I have used double-butted spokes. The weight difference is about 1 spoke’s worth for 36 and I didn’t notice a difference in sturdiness. Then again I break a spoke about every 20K miles so my sample is too small. I participate in bicycle forums (I pedal about 5K/year, as opposed to a few hundred miles driving.) I no longer get into double-butted (you can get them triple- and quadruple-butted too) vs straight gauge arguments. The people on the butted side probably know better than I do.
When I started riding, 53 years ago, sew-ups were exotic and had a reputation for being hard to work with. They also held a lot more pressure than clinchers. Clincher technology has improved; I can inflate mine to 120 psi. I ride around on city streets, local trails, dirt roads; I’ll get 30 miles from home; walking back is a drag - so I prefer sturdiness.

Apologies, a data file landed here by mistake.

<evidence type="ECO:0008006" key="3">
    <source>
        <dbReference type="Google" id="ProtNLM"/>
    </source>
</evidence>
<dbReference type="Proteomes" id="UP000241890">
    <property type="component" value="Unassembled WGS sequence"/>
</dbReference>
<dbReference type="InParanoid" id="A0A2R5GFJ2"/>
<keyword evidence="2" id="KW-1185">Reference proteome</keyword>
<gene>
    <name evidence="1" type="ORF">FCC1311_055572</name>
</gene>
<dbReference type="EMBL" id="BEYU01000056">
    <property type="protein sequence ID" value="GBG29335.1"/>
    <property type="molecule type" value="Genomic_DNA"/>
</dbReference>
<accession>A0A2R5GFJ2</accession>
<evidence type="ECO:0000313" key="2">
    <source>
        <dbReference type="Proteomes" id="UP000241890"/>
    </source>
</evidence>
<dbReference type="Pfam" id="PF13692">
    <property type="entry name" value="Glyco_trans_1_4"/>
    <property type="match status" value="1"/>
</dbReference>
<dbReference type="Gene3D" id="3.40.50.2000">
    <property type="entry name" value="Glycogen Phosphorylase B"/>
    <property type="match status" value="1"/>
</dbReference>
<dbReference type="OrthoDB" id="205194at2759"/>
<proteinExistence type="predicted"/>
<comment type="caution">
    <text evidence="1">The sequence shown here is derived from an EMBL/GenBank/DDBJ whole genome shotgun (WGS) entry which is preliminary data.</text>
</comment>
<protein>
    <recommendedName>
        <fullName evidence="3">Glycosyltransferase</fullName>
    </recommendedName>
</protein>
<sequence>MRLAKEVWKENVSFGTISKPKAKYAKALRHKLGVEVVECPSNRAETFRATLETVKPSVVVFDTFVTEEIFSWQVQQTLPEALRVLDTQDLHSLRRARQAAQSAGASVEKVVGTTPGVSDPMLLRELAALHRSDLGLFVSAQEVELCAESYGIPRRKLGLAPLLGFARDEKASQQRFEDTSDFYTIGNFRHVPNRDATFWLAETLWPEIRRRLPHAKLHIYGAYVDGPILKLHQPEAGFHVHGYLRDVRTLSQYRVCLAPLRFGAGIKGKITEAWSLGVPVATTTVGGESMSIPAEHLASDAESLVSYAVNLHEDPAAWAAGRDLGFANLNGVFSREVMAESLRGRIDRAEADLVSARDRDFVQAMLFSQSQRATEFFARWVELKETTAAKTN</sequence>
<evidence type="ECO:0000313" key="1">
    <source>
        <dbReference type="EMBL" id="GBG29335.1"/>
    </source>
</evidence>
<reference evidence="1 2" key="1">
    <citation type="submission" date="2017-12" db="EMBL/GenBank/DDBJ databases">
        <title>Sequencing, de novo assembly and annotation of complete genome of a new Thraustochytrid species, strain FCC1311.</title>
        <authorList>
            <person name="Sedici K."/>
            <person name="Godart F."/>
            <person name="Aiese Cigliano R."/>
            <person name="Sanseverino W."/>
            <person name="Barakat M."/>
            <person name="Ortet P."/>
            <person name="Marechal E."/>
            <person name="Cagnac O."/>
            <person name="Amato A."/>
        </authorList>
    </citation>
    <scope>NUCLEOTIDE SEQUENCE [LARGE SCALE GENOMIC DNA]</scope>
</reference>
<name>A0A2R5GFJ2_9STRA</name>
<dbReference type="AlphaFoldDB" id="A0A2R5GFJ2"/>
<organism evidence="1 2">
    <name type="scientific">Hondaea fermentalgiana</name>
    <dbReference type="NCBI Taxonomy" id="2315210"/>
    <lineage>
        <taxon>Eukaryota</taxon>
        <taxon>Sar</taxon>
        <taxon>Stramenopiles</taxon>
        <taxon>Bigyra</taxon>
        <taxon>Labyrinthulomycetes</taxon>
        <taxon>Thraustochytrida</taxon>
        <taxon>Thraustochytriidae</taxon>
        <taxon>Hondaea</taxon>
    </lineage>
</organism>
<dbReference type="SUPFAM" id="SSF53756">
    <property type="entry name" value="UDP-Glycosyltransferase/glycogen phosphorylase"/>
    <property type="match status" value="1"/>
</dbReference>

I used to live outside on my bicycle: ride up to Canada, across to the East coast, down to the Keys, back to California. I rode back roads, often dirt, camped out, bypassed cities. A bicycle that I couldn’t fix with parts from the Western Auto was a liability. When I first used Presta valves I broke my pump in rural Florida. No one had a pump or Presta tubes. So I drilled out the valve hole and have used Schraders ever since.
Does anyone make stainless spokes for auto wheels? All the best bicyclists who use spoked wheels use stainless. I’d think those chromed spokes would un-plate from wear, the way my plated spokes do (and their plating is nickel, which may be less brittle than chrome) and look ugly. I can’t imagine truing an auto wheel.